KENT, Ohio — Any question as to who would quarterback the Bowling Green State University football team was answered emphatically in the Falcons’ 41-22 victory against Kent State on Saturday.
Sophomore Matt Johnson completed 19 of 25 passes for 357 yards and two touchdowns in the team’s Mid-American Conference opener. What’s more, he led the Falcons to scores on six of their first seven drives on a day when the BG defense struggled early before asserting itself.
“[Johnson] played well — you don’t need me to figure out that one,” Bowling Green coach Dave Clawson said. “And that’s his first college start.
“I’m sure we’ll go back and nitpick the film to find all the little things he could have done better, but he made plays. He makes plays with his feet, and that opens up some aspects of our offense for us.”
Johnson’s passing and a solid rushing attack that posted 219 yards, including 145 yards by Travis Greene, helped the Falcons (2-0, 1-0 MAC) finish with 576 yards of total offense, the most during Clawson’s time at BG.
“We had a good game plan, and the coaches prepared us well,” Johnson said. “After the first series, we saw that they weren’t doing anything different than we had practiced against. So there weren’t any tricks, and there weren’t any surprises, so I and the team felt extremely confident.”
Bowling Green took the opening kickoff and rolled 77 yards on nine plays. Greene had 48 of those yards on six carries, including a one-yard TD plunge that capped the drive.
And that was the theme for the Falcons offense in the first half: After a punt on their second series, they scored on their next three possessions.
Tyler Tate booted a 30-yard field goal, Andre Givens closed out a 75-yard drive with a three-yard touchdown run, and Jared Cohen touched the pylon with the ball after catching a seven-yard pass from Johnson for a score.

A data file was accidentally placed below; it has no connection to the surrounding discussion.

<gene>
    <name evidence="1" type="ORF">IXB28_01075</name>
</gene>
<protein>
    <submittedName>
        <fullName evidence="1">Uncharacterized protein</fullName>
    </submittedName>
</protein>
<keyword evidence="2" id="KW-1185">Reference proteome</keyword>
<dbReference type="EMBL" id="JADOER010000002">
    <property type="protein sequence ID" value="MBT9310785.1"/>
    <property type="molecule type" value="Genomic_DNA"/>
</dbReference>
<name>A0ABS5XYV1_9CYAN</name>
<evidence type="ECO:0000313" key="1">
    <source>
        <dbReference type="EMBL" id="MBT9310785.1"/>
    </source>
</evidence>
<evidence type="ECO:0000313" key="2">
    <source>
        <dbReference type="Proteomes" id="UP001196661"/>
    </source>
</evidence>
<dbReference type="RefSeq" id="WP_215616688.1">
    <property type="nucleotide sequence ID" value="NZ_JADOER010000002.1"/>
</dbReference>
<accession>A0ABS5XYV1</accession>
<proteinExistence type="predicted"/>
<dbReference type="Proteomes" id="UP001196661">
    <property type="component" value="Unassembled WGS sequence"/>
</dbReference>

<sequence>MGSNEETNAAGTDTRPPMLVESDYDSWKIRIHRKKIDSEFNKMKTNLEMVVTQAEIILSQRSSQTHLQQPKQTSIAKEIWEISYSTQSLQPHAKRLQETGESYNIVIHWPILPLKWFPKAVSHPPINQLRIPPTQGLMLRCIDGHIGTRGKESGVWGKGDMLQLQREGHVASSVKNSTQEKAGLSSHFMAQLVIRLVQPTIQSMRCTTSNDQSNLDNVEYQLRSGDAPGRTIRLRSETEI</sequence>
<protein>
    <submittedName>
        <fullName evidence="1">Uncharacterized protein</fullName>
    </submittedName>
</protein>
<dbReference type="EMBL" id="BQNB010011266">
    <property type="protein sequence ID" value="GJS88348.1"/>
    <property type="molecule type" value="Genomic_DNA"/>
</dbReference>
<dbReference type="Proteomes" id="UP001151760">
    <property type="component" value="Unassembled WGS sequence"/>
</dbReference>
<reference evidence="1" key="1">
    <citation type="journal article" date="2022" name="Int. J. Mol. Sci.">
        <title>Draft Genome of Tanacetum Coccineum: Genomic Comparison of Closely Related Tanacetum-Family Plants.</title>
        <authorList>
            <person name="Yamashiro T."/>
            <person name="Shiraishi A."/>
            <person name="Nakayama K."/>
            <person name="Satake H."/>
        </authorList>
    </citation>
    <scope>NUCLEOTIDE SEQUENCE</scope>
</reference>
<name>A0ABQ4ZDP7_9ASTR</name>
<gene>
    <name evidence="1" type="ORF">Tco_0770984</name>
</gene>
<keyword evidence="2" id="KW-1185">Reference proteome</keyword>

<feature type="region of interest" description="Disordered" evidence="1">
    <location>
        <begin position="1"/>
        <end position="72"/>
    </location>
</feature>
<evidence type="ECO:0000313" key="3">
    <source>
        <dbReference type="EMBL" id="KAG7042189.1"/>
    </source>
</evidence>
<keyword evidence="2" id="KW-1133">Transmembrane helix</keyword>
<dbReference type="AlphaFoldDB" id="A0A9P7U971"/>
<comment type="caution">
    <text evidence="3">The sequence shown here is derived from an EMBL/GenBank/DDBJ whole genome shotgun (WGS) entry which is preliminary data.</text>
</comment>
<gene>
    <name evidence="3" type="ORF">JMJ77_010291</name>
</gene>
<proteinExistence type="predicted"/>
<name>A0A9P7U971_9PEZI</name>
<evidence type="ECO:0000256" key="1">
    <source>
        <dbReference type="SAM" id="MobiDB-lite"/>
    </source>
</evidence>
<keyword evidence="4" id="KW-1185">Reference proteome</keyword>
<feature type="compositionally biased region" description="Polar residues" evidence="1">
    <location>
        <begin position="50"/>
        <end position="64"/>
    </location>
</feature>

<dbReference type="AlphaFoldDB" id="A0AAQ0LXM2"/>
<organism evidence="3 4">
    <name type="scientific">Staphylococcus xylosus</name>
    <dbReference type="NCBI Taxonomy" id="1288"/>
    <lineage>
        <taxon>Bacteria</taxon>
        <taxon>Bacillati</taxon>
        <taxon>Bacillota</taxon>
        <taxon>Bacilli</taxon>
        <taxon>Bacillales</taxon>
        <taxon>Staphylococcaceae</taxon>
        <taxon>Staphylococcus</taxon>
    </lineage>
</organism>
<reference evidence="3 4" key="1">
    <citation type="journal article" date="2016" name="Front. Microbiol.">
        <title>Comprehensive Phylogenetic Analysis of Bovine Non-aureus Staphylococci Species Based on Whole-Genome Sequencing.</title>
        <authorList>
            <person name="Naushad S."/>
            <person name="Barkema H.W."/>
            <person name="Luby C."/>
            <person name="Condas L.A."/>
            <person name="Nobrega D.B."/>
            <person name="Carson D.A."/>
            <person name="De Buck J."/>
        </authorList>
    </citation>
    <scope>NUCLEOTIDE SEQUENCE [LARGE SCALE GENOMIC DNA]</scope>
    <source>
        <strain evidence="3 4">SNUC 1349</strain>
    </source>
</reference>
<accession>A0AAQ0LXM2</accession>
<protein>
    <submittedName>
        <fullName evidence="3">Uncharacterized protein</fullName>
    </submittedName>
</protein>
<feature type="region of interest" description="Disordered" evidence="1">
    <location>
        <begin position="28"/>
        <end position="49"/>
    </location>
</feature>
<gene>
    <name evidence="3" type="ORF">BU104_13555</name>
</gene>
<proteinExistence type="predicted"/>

Problem was, while BG seemed to score on every possession, Kent State (1-1, 0-1) did too.
“Credit to Kent — they really had us on our heels in the first half,” Clawson said. “In the second half we did a better job of bringing pressure.
“In the first half they created a lot of run-pass dilemmas. We were not handling the zone-read option at all. When we brought pressure, that sorted things out for us.”
The Golden Flashes scored touchdowns on three of their first four possessions, and they scored on a two-point conversion run following the first TD. That’s why BG found itself trailing 22-17 with 4 minutes, 40 seconds left in the first half.
“In the first half we came out excited — a little overly excited, it seemed,” junior rover Gabe Martin said. “We were making simple mistakes.
“At halftime we were telling people to settle down. We knew the offense was doing a great job out there, and we were indebted to them, so we had to get back.”
Kent State accumulated 247 yards of total offense on 28 first-half plays, including 116 yards rushing. But in the second half the Falcons allowed just 55 yards on 28 plays and did not allow the Golden Flashes to score again.
The Golden Flashes played without senior running back Dri Archer, who suffered a twisted ankle against Liberty.
“We were still amped up, but it was more of a calm emotion,” said Martin, who led BG with nine tackles. “I thought we played more like we used to, and we got our swagger [back].”
Meanwhile, the offense kept rolling. The Falcons got a 41-yard field goal on their first drive of the second half, then broke things open late in the third quarter.
Facing a third-and-15 from their own 8, Johnson hit Ryan Burbrink in stride at midfield with a pass that the sophomore carried 92 yards for a touchdown on the third-longest pass in school history.
BG iced the game with a five-play, 66-yard drive to start the fourth quarter, with William Houston scoring on a one-yard plunge. That allowed Johnson to enjoy the road victory from the sideline — and contemplate exactly what he and the offense had done.
“I said, ‘Who would have thought we would be carrying the defense in the first half?’ ” he said. “In the last game we only put up six points, and they shut out Tulsa — and they were known for carrying us last year.
“So it felt really good to know that, even though they weren’t playing up to what we expect, we can still move the ball and put points on the board.”